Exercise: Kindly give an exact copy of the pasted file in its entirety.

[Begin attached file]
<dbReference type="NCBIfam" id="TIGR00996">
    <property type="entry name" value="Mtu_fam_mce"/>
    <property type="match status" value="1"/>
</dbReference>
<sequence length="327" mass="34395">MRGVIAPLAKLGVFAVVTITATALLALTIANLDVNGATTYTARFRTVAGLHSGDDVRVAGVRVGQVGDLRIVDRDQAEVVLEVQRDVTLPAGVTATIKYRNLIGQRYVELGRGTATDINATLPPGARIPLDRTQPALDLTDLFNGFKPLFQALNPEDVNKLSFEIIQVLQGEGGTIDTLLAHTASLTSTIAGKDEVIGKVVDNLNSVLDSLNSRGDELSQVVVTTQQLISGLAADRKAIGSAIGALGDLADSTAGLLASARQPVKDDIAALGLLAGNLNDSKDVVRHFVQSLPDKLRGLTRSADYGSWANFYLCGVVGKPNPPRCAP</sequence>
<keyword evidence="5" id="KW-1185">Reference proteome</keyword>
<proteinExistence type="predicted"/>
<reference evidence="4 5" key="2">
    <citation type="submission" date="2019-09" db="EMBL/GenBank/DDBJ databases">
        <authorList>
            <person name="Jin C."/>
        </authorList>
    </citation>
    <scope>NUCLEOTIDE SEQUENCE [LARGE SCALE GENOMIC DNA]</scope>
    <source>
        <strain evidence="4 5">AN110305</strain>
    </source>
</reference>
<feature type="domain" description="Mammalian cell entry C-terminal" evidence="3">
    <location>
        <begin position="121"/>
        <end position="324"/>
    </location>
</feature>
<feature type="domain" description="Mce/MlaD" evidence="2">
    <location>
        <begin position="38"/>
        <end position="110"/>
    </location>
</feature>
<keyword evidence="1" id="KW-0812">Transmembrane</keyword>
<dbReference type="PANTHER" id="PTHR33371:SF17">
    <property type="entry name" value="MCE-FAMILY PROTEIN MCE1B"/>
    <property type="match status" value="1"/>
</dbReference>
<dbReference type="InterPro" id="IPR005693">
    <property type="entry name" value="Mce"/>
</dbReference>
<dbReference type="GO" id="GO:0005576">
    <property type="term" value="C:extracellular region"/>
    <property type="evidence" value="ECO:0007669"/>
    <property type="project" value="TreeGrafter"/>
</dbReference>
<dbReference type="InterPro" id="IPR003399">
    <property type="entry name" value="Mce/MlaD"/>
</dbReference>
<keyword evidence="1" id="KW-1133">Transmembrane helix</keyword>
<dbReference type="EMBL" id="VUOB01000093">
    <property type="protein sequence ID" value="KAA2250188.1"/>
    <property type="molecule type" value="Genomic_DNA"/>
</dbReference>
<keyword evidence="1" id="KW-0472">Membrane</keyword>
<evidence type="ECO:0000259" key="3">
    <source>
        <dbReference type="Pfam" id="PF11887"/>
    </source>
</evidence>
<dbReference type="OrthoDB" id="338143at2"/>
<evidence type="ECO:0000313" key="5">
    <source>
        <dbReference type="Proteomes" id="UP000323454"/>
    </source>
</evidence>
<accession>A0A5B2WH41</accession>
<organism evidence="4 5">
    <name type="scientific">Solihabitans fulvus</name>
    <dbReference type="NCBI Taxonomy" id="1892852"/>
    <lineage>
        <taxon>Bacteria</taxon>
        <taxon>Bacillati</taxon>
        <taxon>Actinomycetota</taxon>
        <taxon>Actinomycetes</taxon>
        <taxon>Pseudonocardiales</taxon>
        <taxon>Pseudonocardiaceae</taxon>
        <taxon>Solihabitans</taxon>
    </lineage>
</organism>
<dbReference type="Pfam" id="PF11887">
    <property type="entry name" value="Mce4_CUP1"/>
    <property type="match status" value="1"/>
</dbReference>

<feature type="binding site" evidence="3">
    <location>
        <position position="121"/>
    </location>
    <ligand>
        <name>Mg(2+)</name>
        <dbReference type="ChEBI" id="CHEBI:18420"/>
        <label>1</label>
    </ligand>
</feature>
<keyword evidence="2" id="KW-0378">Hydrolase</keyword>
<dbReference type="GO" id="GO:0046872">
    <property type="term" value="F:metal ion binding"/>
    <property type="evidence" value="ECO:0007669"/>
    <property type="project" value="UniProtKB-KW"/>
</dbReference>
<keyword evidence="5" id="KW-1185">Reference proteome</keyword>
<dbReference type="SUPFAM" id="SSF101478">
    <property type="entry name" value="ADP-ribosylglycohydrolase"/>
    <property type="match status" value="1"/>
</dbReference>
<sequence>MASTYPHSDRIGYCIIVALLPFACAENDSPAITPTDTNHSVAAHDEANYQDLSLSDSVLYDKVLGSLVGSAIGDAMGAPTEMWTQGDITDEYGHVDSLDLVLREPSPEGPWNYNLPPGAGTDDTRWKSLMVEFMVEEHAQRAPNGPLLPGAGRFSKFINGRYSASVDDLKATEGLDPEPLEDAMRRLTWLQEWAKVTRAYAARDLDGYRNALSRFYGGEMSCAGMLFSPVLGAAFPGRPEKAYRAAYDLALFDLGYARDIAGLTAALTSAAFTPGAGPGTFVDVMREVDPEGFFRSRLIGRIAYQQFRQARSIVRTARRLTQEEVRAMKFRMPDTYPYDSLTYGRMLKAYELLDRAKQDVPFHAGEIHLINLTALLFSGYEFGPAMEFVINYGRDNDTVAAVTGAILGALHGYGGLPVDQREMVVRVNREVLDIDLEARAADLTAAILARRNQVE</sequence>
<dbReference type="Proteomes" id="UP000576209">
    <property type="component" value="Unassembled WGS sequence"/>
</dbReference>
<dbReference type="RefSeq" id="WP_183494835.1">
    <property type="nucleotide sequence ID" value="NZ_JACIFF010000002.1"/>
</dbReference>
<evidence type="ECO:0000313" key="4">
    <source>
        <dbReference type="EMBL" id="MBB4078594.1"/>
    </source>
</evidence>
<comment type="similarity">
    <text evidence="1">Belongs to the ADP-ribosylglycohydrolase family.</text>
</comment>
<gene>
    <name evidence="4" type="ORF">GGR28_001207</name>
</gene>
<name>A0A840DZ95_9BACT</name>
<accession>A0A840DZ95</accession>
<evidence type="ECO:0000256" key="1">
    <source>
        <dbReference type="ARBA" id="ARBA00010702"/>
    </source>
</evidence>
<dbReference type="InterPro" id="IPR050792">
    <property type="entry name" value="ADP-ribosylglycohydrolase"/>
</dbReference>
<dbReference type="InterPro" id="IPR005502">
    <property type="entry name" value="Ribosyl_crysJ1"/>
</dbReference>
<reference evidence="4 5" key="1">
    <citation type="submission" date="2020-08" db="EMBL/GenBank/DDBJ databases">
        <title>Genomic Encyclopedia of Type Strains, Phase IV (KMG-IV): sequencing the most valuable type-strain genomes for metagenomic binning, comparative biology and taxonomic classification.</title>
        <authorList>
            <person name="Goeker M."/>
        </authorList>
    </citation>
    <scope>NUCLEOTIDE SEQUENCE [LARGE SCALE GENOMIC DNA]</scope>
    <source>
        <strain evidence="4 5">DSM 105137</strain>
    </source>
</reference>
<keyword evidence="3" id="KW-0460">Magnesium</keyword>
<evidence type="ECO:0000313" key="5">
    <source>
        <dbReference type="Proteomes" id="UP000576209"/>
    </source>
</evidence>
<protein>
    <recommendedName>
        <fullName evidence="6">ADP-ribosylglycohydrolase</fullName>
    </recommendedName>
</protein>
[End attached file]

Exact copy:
<dbReference type="NCBIfam" id="TIGR00996">
    <property type="entry name" value="Mtu_fam_mce"/>
    <property type="match status" value="1"/>
</dbReference>
<sequence length="327" mass="34395">MRGVIAPLAKLGVFAVVTITATALLALTIANLDVNGATTYTARFRTVAGLHSGDDVRVAGVRVGQVGDLRIVDRDQAEVVLEVQRDVTLPAGVTATIKYRNLIGQRYVELGRGTATDINATLPPGARIPLDRTQPALDLTDLFNGFKPLFQALNPEDVNKLSFEIIQVLQGEGGTIDTLLAHTASLTSTIAGKDEVIGKVVDNLNSVLDSLNSRGDELSQVVVTTQQLISGLAADRKAIGSAIGALGDLADSTAGLLASARQPVKDDIAALGLLAGNLNDSKDVVRHFVQSLPDKLRGLTRSADYGSWANFYLCGVVGKPNPPRCAP</sequence>
<keyword evidence="5" id="KW-1185">Reference proteome</keyword>
<proteinExistence type="predicted"/>
<reference evidence="4 5" key="2">
    <citation type="submission" date="2019-09" db="EMBL/GenBank/DDBJ databases">
        <authorList>
            <person name="Jin C."/>
        </authorList>
    </citation>
    <scope>NUCLEOTIDE SEQUENCE [LARGE SCALE GENOMIC DNA]</scope>
    <source>
        <strain evidence="4 5">AN110305</strain>
    </source>
</reference>
<feature type="domain" description="Mammalian cell entry C-terminal" evidence="3">
    <location>
        <begin position="121"/>
        <end position="324"/>
    </location>
</feature>
<feature type="domain" description="Mce/MlaD" evidence="2">
    <location>
        <begin position="38"/>
        <end position="110"/>
    </location>
</feature>
<keyword evidence="1" id="KW-0812">Transmembrane</keyword>
<dbReference type="PANTHER" id="PTHR33371:SF17">
    <property type="entry name" value="MCE-FAMILY PROTEIN MCE1B"/>
    <property type="match status" value="1"/>
</dbReference>
<dbReference type="InterPro" id="IPR005693">
    <property type="entry name" value="Mce"/>
</dbReference>
<dbReference type="GO" id="GO:0005576">
    <property type="term" value="C:extracellular region"/>
    <property type="evidence" value="ECO:0007669"/>
    <property type="project" value="TreeGrafter"/>
</dbReference>
<dbReference type="InterPro" id="IPR003399">
    <property type="entry name" value="Mce/MlaD"/>
</dbReference>
<keyword evidence="1" id="KW-1133">Transmembrane helix</keyword>
<dbReference type="EMBL" id="VUOB01000093">
    <property type="protein sequence ID" value="KAA2250188.1"/>
    <property type="molecule type" value="Genomic_DNA"/>
</dbReference>
<keyword evidence="1" id="KW-0472">Membrane</keyword>
<evidence type="ECO:0000259" key="3">
    <source>
        <dbReference type="Pfam" id="PF11887"/>
    </source>
</evidence>
<dbReference type="OrthoDB" id="338143at2"/>
<evidence type="ECO:0000313" key="5">
    <source>
        <dbReference type="Proteomes" id="UP000323454"/>
    </source>
</evidence>
<accession>A0A5B2WH41</accession>
<organism evidence="4 5">
    <name type="scientific">Solihabitans fulvus</name>
    <dbReference type="NCBI Taxonomy" id="1892852"/>
    <lineage>
        <taxon>Bacteria</taxon>
        <taxon>Bacillati</taxon>
        <taxon>Actinomycetota</taxon>
        <taxon>Actinomycetes</taxon>
        <taxon>Pseudonocardiales</taxon>
        <taxon>Pseudonocardiaceae</taxon>
        <taxon>Solihabitans</taxon>
    </lineage>
</organism>
<dbReference type="Pfam" id="PF11887">
    <property type="entry name" value="Mce4_CUP1"/>
    <property type="match status" value="1"/>
</dbReference>

<feature type="binding site" evidence="3">
    <location>
        <position position="121"/>
    </location>
    <ligand>
        <name>Mg(2+)</name>
        <dbReference type="ChEBI" id="CHEBI:18420"/>
        <label>1</label>
    </ligand>
</feature>
<keyword evidence="2" id="KW-0378">Hydrolase</keyword>
<dbReference type="GO" id="GO:0046872">
    <property type="term" value="F:metal ion binding"/>
    <property type="evidence" value="ECO:0007669"/>
    <property type="project" value="UniProtKB-KW"/>
</dbReference>
<keyword evidence="5" id="KW-1185">Reference proteome</keyword>
<dbReference type="SUPFAM" id="SSF101478">
    <property type="entry name" value="ADP-ribosylglycohydrolase"/>
    <property type="match status" value="1"/>
</dbReference>
<sequence>MASTYPHSDRIGYCIIVALLPFACAENDSPAITPTDTNHSVAAHDEANYQDLSLSDSVLYDKVLGSLVGSAIGDAMGAPTEMWTQGDITDEYGHVDSLDLVLREPSPEGPWNYNLPPGAGTDDTRWKSLMVEFMVEEHAQRAPNGPLLPGAGRFSKFINGRYSASVDDLKATEGLDPEPLEDAMRRLTWLQEWAKVTRAYAARDLDGYRNALSRFYGGEMSCAGMLFSPVLGAAFPGRPEKAYRAAYDLALFDLGYARDIAGLTAALTSAAFTPGAGPGTFVDVMREVDPEGFFRSRLIGRIAYQQFRQARSIVRTARRLTQEEVRAMKFRMPDTYPYDSLTYGRMLKAYELLDRAKQDVPFHAGEIHLINLTALLFSGYEFGPAMEFVINYGRDNDTVAAVTGAILGALHGYGGLPVDQREMVVRVNREVLDIDLEARAADLTAAILARRNQVE</sequence>
<dbReference type="Proteomes" id="UP000576209">
    <property type="component" value="Unassembled WGS sequence"/>
</dbReference>
<dbReference type="RefSeq" id="WP_183494835.1">
    <property type="nucleotide sequence ID" value="NZ_JACIFF010000002.1"/>
</dbReference>
<evidence type="ECO:0000313" key="4">
    <source>
        <dbReference type="EMBL" id="MBB4078594.1"/>
    </source>
</evidence>
<comment type="similarity">
    <text evidence="1">Belongs to the ADP-ribosylglycohydrolase family.</text>
</comment>
<gene>
    <name evidence="4" type="ORF">GGR28_001207</name>
</gene>
<name>A0A840DZ95_9BACT</name>
<accession>A0A840DZ95</accession>
<evidence type="ECO:0000256" key="1">
    <source>
        <dbReference type="ARBA" id="ARBA00010702"/>
    </source>
</evidence>
<dbReference type="InterPro" id="IPR050792">
    <property type="entry name" value="ADP-ribosylglycohydrolase"/>
</dbReference>
<dbReference type="InterPro" id="IPR005502">
    <property type="entry name" value="Ribosyl_crysJ1"/>
</dbReference>
<reference evidence="4 5" key="1">
    <citation type="submission" date="2020-08" db="EMBL/GenBank/DDBJ databases">
        <title>Genomic Encyclopedia of Type Strains, Phase IV (KMG-IV): sequencing the most valuable type-strain genomes for metagenomic binning, comparative biology and taxonomic classification.</title>
        <authorList>
            <person name="Goeker M."/>
        </authorList>
    </citation>
    <scope>NUCLEOTIDE SEQUENCE [LARGE SCALE GENOMIC DNA]</scope>
    <source>
        <strain evidence="4 5">DSM 105137</strain>
    </source>
</reference>
<keyword evidence="3" id="KW-0460">Magnesium</keyword>
<evidence type="ECO:0000313" key="5">
    <source>
        <dbReference type="Proteomes" id="UP000576209"/>
    </source>
</evidence>
<protein>
    <recommendedName>
        <fullName evidence="6">ADP-ribosylglycohydrolase</fullName>
    </recommendedName>
</protein>